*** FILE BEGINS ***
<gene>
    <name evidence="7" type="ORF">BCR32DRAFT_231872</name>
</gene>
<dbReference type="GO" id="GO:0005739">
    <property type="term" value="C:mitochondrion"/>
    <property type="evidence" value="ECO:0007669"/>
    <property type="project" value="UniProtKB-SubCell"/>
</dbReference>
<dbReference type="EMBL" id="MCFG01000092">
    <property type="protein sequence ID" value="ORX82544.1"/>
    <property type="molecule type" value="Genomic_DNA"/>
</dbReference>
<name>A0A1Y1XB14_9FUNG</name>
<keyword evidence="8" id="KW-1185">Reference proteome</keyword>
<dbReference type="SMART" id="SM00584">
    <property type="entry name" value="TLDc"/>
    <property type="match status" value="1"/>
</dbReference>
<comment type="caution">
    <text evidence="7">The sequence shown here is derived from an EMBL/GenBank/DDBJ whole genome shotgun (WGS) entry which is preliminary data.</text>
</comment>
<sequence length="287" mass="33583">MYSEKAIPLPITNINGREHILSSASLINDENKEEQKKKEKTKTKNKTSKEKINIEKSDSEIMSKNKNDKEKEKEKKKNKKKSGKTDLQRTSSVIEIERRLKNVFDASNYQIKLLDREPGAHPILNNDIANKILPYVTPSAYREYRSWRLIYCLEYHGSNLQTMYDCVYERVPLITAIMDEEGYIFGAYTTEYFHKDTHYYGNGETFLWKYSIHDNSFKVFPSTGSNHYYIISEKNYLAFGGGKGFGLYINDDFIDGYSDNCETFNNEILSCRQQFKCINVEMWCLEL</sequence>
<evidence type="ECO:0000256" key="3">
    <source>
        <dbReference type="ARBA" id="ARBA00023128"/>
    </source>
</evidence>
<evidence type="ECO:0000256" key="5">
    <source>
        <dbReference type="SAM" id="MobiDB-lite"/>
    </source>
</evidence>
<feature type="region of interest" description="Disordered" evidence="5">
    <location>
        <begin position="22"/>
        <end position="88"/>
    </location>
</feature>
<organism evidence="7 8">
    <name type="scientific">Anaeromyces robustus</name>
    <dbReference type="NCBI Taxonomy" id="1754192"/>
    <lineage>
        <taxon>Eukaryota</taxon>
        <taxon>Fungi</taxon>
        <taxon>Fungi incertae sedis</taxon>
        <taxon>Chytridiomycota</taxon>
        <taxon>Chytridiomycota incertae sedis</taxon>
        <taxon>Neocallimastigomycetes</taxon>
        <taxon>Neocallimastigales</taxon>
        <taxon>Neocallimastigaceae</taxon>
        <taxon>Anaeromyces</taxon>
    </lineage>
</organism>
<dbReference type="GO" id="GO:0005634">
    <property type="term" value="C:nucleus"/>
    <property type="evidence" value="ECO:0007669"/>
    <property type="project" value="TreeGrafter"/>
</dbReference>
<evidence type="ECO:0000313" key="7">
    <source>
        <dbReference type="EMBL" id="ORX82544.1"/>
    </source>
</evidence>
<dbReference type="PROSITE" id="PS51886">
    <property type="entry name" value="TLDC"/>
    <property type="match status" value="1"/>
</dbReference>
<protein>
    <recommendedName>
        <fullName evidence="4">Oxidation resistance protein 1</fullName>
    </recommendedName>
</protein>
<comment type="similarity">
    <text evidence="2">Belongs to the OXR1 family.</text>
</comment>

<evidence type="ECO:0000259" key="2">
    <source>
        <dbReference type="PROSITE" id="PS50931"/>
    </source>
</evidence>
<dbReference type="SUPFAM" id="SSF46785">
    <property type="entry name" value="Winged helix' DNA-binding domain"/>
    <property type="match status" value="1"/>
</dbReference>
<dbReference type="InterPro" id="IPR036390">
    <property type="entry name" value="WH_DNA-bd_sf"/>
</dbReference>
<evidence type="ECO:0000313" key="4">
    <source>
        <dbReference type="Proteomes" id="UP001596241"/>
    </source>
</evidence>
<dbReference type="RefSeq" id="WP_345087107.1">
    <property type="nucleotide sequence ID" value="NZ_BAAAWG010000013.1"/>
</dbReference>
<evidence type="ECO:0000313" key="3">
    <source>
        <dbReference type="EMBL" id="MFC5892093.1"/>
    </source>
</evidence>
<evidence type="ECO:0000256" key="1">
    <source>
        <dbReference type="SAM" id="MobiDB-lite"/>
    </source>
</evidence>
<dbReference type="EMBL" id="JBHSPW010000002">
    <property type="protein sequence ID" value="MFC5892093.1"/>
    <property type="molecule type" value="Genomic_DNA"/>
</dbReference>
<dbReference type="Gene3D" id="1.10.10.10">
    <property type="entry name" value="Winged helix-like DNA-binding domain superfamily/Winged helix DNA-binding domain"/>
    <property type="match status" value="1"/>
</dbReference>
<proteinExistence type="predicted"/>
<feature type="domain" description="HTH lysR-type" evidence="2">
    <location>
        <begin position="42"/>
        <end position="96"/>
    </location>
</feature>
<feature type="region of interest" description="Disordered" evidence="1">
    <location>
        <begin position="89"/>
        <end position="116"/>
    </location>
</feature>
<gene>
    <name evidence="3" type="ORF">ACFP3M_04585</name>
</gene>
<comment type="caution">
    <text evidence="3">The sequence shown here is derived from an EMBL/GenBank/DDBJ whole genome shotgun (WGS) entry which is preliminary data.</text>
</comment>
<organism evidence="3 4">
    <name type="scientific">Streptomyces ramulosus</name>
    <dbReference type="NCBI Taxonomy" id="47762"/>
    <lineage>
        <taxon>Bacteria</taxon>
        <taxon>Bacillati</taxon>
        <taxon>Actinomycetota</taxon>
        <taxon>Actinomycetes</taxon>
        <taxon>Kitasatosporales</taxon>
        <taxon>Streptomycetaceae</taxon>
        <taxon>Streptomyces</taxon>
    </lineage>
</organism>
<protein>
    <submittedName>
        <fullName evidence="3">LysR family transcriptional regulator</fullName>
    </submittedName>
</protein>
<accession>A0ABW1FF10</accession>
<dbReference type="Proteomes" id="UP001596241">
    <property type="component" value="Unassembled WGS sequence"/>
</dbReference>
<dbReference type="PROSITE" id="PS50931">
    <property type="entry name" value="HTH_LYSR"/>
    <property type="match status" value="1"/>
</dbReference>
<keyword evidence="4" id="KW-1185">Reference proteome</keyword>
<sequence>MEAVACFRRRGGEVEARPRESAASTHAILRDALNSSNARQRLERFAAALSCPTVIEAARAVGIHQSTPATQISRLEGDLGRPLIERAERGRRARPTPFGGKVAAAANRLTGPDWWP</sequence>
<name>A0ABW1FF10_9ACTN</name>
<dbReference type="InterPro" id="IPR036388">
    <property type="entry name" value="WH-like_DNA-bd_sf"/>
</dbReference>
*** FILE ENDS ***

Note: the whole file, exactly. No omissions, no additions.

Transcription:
<gene>
    <name evidence="7" type="ORF">BCR32DRAFT_231872</name>
</gene>
<dbReference type="GO" id="GO:0005739">
    <property type="term" value="C:mitochondrion"/>
    <property type="evidence" value="ECO:0007669"/>
    <property type="project" value="UniProtKB-SubCell"/>
</dbReference>
<dbReference type="EMBL" id="MCFG01000092">
    <property type="protein sequence ID" value="ORX82544.1"/>
    <property type="molecule type" value="Genomic_DNA"/>
</dbReference>
<name>A0A1Y1XB14_9FUNG</name>
<keyword evidence="8" id="KW-1185">Reference proteome</keyword>
<dbReference type="SMART" id="SM00584">
    <property type="entry name" value="TLDc"/>
    <property type="match status" value="1"/>
</dbReference>
<comment type="caution">
    <text evidence="7">The sequence shown here is derived from an EMBL/GenBank/DDBJ whole genome shotgun (WGS) entry which is preliminary data.</text>
</comment>
<sequence length="287" mass="33583">MYSEKAIPLPITNINGREHILSSASLINDENKEEQKKKEKTKTKNKTSKEKINIEKSDSEIMSKNKNDKEKEKEKKKNKKKSGKTDLQRTSSVIEIERRLKNVFDASNYQIKLLDREPGAHPILNNDIANKILPYVTPSAYREYRSWRLIYCLEYHGSNLQTMYDCVYERVPLITAIMDEEGYIFGAYTTEYFHKDTHYYGNGETFLWKYSIHDNSFKVFPSTGSNHYYIISEKNYLAFGGGKGFGLYINDDFIDGYSDNCETFNNEILSCRQQFKCINVEMWCLEL</sequence>
<evidence type="ECO:0000256" key="3">
    <source>
        <dbReference type="ARBA" id="ARBA00023128"/>
    </source>
</evidence>
<evidence type="ECO:0000256" key="5">
    <source>
        <dbReference type="SAM" id="MobiDB-lite"/>
    </source>
</evidence>
<feature type="region of interest" description="Disordered" evidence="5">
    <location>
        <begin position="22"/>
        <end position="88"/>
    </location>
</feature>
<organism evidence="7 8">
    <name type="scientific">Anaeromyces robustus</name>
    <dbReference type="NCBI Taxonomy" id="1754192"/>
    <lineage>
        <taxon>Eukaryota</taxon>
        <taxon>Fungi</taxon>
        <taxon>Fungi incertae sedis</taxon>
        <taxon>Chytridiomycota</taxon>
        <taxon>Chytridiomycota incertae sedis</taxon>
        <taxon>Neocallimastigomycetes</taxon>
        <taxon>Neocallimastigales</taxon>
        <taxon>Neocallimastigaceae</taxon>
        <taxon>Anaeromyces</taxon>
    </lineage>
</organism>
<dbReference type="GO" id="GO:0005634">
    <property type="term" value="C:nucleus"/>
    <property type="evidence" value="ECO:0007669"/>
    <property type="project" value="TreeGrafter"/>
</dbReference>
<evidence type="ECO:0000313" key="7">
    <source>
        <dbReference type="EMBL" id="ORX82544.1"/>
    </source>
</evidence>
<dbReference type="PROSITE" id="PS51886">
    <property type="entry name" value="TLDC"/>
    <property type="match status" value="1"/>
</dbReference>
<protein>
    <recommendedName>
        <fullName evidence="4">Oxidation resistance protein 1</fullName>
    </recommendedName>
</protein>
<comment type="similarity">
    <text evidence="2">Belongs to the OXR1 family.</text>
</comment>

<evidence type="ECO:0000259" key="2">
    <source>
        <dbReference type="PROSITE" id="PS50931"/>
    </source>
</evidence>
<dbReference type="SUPFAM" id="SSF46785">
    <property type="entry name" value="Winged helix' DNA-binding domain"/>
    <property type="match status" value="1"/>
</dbReference>
<dbReference type="InterPro" id="IPR036390">
    <property type="entry name" value="WH_DNA-bd_sf"/>
</dbReference>
<evidence type="ECO:0000313" key="4">
    <source>
        <dbReference type="Proteomes" id="UP001596241"/>
    </source>
</evidence>
<dbReference type="RefSeq" id="WP_345087107.1">
    <property type="nucleotide sequence ID" value="NZ_BAAAWG010000013.1"/>
</dbReference>
<evidence type="ECO:0000313" key="3">
    <source>
        <dbReference type="EMBL" id="MFC5892093.1"/>
    </source>
</evidence>
<evidence type="ECO:0000256" key="1">
    <source>
        <dbReference type="SAM" id="MobiDB-lite"/>
    </source>
</evidence>
<dbReference type="EMBL" id="JBHSPW010000002">
    <property type="protein sequence ID" value="MFC5892093.1"/>
    <property type="molecule type" value="Genomic_DNA"/>
</dbReference>
<dbReference type="Gene3D" id="1.10.10.10">
    <property type="entry name" value="Winged helix-like DNA-binding domain superfamily/Winged helix DNA-binding domain"/>
    <property type="match status" value="1"/>
</dbReference>
<proteinExistence type="predicted"/>
<feature type="domain" description="HTH lysR-type" evidence="2">
    <location>
        <begin position="42"/>
        <end position="96"/>
    </location>
</feature>
<feature type="region of interest" description="Disordered" evidence="1">
    <location>
        <begin position="89"/>
        <end position="116"/>
    </location>
</feature>
<gene>
    <name evidence="3" type="ORF">ACFP3M_04585</name>
</gene>
<comment type="caution">
    <text evidence="3">The sequence shown here is derived from an EMBL/GenBank/DDBJ whole genome shotgun (WGS) entry which is preliminary data.</text>
</comment>
<organism evidence="3 4">
    <name type="scientific">Streptomyces ramulosus</name>
    <dbReference type="NCBI Taxonomy" id="47762"/>
    <lineage>
        <taxon>Bacteria</taxon>
        <taxon>Bacillati</taxon>
        <taxon>Actinomycetota</taxon>
        <taxon>Actinomycetes</taxon>
        <taxon>Kitasatosporales</taxon>
        <taxon>Streptomycetaceae</taxon>
        <taxon>Streptomyces</taxon>
    </lineage>
</organism>
<protein>
    <submittedName>
        <fullName evidence="3">LysR family transcriptional regulator</fullName>
    </submittedName>
</protein>
<accession>A0ABW1FF10</accession>
<dbReference type="Proteomes" id="UP001596241">
    <property type="component" value="Unassembled WGS sequence"/>
</dbReference>
<dbReference type="PROSITE" id="PS50931">
    <property type="entry name" value="HTH_LYSR"/>
    <property type="match status" value="1"/>
</dbReference>
<keyword evidence="4" id="KW-1185">Reference proteome</keyword>
<sequence>MEAVACFRRRGGEVEARPRESAASTHAILRDALNSSNARQRLERFAAALSCPTVIEAARAVGIHQSTPATQISRLEGDLGRPLIERAERGRRARPTPFGGKVAAAANRLTGPDWWP</sequence>
<name>A0ABW1FF10_9ACTN</name>
<dbReference type="InterPro" id="IPR036388">
    <property type="entry name" value="WH-like_DNA-bd_sf"/>
</dbReference>